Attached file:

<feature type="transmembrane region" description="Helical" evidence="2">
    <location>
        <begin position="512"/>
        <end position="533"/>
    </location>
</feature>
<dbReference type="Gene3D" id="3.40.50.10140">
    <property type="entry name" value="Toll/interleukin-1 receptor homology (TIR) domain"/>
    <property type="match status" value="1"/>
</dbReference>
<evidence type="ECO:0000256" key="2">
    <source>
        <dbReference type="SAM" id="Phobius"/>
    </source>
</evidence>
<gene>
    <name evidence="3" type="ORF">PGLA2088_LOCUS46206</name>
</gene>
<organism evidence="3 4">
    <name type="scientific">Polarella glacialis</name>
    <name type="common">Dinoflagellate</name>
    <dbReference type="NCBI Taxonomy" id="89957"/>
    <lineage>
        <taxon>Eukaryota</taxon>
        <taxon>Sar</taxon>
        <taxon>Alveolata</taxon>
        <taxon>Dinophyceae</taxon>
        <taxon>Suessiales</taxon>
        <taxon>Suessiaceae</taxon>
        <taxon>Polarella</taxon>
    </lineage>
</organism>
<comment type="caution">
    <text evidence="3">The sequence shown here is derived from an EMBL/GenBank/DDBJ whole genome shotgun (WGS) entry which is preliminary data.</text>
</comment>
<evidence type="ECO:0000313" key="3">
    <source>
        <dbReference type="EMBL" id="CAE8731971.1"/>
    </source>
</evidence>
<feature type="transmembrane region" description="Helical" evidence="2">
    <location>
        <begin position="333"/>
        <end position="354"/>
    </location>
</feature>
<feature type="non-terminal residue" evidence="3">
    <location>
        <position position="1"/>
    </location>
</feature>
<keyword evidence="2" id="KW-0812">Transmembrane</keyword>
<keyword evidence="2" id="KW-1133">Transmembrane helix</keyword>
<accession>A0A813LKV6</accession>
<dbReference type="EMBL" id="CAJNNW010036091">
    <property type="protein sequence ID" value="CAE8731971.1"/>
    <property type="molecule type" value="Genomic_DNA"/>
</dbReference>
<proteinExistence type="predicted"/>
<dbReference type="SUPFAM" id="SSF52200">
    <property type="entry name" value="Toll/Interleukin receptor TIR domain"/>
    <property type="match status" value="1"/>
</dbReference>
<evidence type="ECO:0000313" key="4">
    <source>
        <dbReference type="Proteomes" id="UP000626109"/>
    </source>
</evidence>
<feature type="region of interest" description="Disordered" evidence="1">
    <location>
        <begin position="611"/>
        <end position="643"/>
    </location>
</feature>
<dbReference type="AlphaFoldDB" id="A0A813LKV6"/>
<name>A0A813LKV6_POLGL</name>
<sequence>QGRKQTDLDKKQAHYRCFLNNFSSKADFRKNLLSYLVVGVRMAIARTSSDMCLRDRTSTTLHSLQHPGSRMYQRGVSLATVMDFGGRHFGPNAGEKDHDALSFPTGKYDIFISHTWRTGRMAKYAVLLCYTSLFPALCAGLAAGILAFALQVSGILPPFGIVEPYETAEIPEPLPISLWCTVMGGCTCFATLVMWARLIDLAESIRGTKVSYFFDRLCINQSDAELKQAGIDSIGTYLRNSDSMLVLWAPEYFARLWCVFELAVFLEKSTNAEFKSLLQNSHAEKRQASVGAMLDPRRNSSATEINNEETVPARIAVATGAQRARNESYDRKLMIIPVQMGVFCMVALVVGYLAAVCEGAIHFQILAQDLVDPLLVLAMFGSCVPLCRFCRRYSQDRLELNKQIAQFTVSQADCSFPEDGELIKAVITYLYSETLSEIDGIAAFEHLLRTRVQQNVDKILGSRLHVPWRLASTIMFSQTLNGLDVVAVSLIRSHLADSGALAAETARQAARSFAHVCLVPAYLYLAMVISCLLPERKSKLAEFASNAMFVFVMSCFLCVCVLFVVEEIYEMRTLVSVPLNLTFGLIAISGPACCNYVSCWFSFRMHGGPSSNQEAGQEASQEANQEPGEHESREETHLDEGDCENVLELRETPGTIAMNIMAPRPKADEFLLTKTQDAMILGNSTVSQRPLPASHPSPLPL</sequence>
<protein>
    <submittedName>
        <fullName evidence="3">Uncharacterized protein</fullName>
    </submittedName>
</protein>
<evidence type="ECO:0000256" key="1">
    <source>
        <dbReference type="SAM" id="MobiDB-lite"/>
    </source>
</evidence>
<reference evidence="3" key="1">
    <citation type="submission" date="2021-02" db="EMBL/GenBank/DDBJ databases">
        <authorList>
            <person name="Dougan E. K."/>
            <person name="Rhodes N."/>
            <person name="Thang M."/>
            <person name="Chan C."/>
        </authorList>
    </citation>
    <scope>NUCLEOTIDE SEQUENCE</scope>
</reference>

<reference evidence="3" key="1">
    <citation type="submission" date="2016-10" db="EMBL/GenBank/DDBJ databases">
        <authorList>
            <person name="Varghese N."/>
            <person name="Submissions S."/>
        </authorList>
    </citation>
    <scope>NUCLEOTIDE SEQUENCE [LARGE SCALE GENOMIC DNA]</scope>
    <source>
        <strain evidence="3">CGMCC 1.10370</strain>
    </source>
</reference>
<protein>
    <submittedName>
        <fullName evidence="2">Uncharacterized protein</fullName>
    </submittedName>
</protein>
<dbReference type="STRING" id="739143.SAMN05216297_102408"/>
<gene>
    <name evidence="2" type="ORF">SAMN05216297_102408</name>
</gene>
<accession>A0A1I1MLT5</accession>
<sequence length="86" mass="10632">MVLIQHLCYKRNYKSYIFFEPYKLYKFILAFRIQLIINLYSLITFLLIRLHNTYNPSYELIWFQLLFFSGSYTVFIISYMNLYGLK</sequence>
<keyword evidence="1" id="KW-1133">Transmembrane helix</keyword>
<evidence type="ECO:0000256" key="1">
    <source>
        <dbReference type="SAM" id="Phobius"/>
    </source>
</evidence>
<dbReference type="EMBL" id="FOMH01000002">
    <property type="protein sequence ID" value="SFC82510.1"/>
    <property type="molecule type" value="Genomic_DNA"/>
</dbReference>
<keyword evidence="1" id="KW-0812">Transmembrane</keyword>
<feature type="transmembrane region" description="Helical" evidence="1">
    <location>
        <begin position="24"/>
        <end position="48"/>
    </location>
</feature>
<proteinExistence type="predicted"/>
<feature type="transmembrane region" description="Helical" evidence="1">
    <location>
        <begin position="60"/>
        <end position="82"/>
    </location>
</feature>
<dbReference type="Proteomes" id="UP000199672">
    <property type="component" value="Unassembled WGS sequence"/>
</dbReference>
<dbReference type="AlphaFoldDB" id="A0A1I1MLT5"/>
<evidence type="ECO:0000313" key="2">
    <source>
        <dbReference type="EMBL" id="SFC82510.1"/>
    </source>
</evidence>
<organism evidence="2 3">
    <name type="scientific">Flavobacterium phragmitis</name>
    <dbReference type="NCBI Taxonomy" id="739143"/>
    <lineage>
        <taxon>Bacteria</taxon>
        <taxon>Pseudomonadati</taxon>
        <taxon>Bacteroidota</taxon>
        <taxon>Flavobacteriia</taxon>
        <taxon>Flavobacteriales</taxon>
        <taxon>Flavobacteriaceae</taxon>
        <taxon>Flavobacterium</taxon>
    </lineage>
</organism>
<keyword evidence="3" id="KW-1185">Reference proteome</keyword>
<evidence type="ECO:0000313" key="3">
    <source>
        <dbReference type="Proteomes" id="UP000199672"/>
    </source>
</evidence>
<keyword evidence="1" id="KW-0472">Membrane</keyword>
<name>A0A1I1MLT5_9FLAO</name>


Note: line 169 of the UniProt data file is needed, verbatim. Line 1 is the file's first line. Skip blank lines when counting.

<evidence type="ECO:0000313" key="3">